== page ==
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State Rep. Dickerson hosts discussion on charter amendment

CONYERS -- A group of panelists spoke to a group of residents Monday evening about the charter school amendment that will be on the Nov. 6 general election ballot.

State Reps. Pam Dickerson, D-Conyers, and Dar'shun Kendrick, D-Lithonia, and Doreen Williams, a former candidate for House of Representatives District 92 and a longtime educator, hosted the event at the Nancy Guinn Memorial Library.

"We would like for everyone to be aware of what's going on with this amendment so they know when they go to the polls," Dickerson said.

Panelists were asked several pre-written questions and some others from the audience. Panelists were Richard Autry, superintendent of Rockdale County Public Schools; Wales Barksdale, chair of the Rockdale County Board of Education; Darlene Hotchkiss, member of the BOE; Giulio Gianturco, chair of the Center for an Educated Georgia advisory council; Marcus Williams, a teacher at Hapeville Charter Career Academy in College Park; and Verdallia Turner, president of the Georgia Federation of Teachers.

During the meeting, some of the opponents of the amendment said passage of the charter amendment will hurt funding and take away local control.

Autry added that RCPS has two charter schools, the Rockdale Career Academy and the Rockdale Magnet School for Science and Technology, that were approved by the school board and are managed locally, not by a governmental agency in Atlanta not connected with the local system.

"We want to have alternatives and options for our students," Autry said.

Turner and Autry said that those who want to create a charter school already have an avenue -- they can petition the local school board, and if it is denied for a reason like being financially unstable, being redundant in the school system or having a non-approved curriculum, the group can appeal to the state Department of Education.

Because of this, Autry said the amendment would be redundant and could take away education funds from local school systems, which already have been cut by billions over the years.

"This is a big money-maker," Turner said. "It sounds wonderful, but this is the beginning of privatizing schools in Georgia and re-segregating by class and color. ... This state has shorted our children already. ... We should be working on what we know."

Barksdale and Autry said that most of the supporters of the bill are from out of state, including the Walton family that owns Walmart, a private company K12 Inc. and Charter Schools USA, among others.

"You have to look at the motives," Autry said.

Barksdale said that a private group like Charter Schools USA would want to manage school funding at a higher percentage than public schools cost.

"It's about making money for people," he said. "I think it will be detrimental to all education in the state of Georgia."

He added that when the state constitution was created public education was placed in the hands of the counties and cities, and he doesn't want that to be taken away from the original intent.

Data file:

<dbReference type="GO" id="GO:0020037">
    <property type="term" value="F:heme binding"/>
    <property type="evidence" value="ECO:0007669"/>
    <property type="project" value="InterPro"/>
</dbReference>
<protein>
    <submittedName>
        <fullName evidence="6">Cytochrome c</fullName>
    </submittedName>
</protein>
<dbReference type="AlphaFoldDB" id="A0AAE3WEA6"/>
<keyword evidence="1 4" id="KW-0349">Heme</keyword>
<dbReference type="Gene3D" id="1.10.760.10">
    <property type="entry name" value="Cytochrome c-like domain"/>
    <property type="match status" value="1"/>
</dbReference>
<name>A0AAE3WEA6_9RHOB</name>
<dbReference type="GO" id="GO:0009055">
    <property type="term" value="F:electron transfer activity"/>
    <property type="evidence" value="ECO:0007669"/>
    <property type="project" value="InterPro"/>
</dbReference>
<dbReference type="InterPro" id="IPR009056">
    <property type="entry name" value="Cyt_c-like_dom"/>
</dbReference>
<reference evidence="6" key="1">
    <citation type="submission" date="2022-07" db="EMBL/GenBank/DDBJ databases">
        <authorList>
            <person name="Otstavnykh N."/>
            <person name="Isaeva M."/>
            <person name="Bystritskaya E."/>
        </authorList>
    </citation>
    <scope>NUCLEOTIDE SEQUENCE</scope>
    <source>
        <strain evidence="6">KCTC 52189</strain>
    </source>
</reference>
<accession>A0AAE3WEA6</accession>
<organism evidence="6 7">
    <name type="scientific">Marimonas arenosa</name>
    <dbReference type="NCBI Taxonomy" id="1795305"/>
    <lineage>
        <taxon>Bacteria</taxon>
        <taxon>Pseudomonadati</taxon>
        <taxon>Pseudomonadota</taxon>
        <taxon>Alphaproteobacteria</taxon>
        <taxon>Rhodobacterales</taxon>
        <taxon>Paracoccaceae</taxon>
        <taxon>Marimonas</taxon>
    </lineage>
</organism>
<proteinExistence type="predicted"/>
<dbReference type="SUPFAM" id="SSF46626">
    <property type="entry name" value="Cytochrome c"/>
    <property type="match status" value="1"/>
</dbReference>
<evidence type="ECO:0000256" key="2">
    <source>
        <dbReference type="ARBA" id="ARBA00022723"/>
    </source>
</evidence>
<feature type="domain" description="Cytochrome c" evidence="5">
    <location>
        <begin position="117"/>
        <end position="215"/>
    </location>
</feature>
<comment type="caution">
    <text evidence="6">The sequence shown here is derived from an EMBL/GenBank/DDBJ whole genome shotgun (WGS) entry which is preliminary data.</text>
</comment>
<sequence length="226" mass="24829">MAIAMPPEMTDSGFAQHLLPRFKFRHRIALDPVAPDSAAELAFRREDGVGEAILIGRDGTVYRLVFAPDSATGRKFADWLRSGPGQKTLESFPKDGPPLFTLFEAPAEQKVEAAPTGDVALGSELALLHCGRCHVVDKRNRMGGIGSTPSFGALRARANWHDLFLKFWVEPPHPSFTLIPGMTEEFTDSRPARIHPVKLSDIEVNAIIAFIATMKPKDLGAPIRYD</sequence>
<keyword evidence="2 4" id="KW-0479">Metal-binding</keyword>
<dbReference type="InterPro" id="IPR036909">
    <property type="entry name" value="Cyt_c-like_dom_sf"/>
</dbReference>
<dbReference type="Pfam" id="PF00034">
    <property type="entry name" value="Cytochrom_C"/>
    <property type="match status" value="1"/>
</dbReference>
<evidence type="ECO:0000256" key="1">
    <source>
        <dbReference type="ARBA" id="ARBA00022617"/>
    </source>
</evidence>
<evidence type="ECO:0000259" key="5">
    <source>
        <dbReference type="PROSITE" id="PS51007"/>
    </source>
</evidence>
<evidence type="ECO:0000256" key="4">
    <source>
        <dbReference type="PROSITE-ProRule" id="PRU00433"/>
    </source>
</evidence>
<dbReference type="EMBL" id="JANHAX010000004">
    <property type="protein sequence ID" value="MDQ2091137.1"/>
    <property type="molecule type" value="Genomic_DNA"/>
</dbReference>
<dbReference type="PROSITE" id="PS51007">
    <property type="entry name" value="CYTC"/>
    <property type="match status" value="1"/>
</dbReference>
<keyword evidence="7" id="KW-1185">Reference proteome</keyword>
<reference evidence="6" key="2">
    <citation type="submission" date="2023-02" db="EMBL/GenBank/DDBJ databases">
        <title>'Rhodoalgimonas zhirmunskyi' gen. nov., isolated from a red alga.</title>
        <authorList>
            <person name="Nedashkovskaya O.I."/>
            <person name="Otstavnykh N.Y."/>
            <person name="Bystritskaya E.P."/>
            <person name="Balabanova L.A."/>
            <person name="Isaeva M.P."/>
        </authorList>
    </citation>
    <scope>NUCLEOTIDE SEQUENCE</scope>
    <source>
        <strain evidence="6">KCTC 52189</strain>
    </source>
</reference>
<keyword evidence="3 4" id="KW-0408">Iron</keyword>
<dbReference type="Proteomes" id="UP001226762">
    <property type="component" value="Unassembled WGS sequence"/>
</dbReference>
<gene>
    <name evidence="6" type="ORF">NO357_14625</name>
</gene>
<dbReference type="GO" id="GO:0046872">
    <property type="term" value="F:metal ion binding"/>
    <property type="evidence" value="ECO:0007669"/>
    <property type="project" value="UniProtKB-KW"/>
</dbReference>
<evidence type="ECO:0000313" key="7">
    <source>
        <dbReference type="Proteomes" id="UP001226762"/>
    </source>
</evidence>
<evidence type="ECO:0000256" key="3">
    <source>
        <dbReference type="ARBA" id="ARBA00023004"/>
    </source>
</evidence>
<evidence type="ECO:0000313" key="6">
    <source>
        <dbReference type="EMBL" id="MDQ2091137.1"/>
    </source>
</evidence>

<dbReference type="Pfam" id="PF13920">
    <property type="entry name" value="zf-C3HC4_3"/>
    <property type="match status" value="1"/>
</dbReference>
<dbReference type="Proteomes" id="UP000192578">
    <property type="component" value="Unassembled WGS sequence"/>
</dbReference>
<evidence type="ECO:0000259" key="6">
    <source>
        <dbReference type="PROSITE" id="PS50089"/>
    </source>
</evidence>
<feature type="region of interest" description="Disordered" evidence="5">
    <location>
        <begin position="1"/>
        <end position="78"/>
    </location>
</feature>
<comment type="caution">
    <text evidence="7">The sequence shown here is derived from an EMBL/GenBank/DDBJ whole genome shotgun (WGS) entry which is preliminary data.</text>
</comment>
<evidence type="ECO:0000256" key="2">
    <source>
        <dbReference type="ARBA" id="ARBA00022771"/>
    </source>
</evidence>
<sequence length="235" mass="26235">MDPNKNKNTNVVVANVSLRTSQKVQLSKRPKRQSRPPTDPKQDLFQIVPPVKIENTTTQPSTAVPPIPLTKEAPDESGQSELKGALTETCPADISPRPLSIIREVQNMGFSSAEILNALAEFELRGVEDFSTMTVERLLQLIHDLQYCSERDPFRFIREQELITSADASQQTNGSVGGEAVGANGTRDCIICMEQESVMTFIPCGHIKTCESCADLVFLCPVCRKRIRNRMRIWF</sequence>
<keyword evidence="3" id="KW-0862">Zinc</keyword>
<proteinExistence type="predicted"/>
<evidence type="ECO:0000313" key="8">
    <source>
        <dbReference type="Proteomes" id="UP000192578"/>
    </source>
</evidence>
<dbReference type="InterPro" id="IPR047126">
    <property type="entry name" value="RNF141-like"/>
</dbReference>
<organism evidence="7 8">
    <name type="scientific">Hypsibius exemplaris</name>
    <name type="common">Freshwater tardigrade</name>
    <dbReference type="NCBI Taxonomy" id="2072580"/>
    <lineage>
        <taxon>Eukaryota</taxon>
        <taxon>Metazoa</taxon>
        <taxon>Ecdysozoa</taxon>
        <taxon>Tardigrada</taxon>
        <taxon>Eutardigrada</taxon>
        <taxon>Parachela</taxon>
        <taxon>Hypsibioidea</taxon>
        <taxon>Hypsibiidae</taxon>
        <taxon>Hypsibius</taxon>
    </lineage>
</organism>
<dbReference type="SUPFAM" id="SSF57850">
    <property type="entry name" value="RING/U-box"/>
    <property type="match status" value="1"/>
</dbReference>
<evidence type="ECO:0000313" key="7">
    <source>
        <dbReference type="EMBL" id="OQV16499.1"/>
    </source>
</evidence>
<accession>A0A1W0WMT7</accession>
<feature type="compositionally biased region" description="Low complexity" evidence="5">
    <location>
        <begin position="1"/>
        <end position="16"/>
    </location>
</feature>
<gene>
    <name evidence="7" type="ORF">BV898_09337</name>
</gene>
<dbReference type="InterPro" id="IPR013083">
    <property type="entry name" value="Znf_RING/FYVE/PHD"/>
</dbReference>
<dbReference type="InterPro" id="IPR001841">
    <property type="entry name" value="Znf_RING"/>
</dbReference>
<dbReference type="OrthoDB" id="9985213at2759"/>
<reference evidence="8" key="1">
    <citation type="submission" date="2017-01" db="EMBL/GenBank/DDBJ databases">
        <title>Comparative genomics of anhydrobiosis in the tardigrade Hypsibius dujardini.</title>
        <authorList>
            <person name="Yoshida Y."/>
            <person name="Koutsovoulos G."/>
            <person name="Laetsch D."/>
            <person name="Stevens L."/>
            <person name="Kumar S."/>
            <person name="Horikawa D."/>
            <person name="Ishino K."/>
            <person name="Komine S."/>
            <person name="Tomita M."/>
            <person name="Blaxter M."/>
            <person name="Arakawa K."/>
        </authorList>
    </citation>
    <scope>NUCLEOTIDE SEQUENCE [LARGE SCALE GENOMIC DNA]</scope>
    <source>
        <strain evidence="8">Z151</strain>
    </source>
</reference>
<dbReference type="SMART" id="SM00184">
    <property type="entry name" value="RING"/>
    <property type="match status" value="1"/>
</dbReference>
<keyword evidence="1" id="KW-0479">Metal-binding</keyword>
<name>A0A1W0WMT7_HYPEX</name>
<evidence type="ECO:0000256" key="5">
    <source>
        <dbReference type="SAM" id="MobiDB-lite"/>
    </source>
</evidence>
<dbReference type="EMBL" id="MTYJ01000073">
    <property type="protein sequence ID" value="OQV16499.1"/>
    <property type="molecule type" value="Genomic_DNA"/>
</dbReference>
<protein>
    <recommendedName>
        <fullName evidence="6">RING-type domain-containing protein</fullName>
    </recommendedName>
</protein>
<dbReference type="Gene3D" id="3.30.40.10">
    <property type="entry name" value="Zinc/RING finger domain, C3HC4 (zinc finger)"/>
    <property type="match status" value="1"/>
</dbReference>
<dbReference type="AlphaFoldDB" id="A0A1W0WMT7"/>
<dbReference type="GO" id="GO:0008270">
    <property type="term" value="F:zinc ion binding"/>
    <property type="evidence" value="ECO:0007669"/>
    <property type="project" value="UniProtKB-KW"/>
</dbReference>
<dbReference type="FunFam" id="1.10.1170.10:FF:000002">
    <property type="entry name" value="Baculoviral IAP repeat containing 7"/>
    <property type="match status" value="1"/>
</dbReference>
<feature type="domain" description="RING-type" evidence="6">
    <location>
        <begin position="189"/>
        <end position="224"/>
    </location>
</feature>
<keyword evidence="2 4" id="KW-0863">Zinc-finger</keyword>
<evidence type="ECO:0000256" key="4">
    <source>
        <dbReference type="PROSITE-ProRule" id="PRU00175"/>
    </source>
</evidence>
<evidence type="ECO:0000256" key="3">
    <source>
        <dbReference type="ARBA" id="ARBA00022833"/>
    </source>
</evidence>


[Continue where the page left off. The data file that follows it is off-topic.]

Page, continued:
Autry said that the fine print of the bill shows that the commission created through it can review and recommend any needed legislative adjustments, so it could start off one way and go through changes later.

Proponents said the amendment will give options to parents and students who feel stuck in their current schools without other options, particularly in problem systems like Atlanta and Clayton County.

"Every county is not as astute as Rockdale County," Williams said. "Some of the students do get left out and are not accounted for. I believe charter schools are a great alternative. ... We all have a right to choose."

But he agreed that some charter schools are not for everyone.

"Public schools are for everyone, and we welcome everyone through our doors," Autry countered.

Gianturco noted that the amendment is a statewide one.

"This is an issue much bigger than Rockdale County," Gianturco said, adding that Georgia isn't ranked high in education and incoming businesses look at that. "We have to look at other ways of doing business and other ways of educating."

Hotchkiss countered that if businesses want to get involved, then they should help public education.

"All of the money being put into this, we can use. If the state would support schools and help them with as much energy, then we would have improved student achievement," she said. "Public education is not a business; it's a calling."

Although some of the panelists reported that charter schools perform as well as or worse than public schools, Williams said his school is performing at a rate 10 percent higher than public schools in south Fulton County, and Gianturco said many charter schools concentrated in urban counties perform better.

"At least there's experimentation going on," Gianturco said. "Long term, there will be bumps in the road. But give it some time, and it's going to bring things up across the state."

Hotchkiss said that the state already has ways to step in and intervene with problem schools.

"They have resources," she said. "This is not the way. We don't need this. We have components in place now. The state has the right to step in now."

In closing, Autry said that healthy discussion brings out great ideas and that it might be OK to agree to disagree as long as everyone is thinking about what is best for students.

"This is probably one of the biggest decisions Georgia will ever make," Barksdale added. "We have to do better statewide."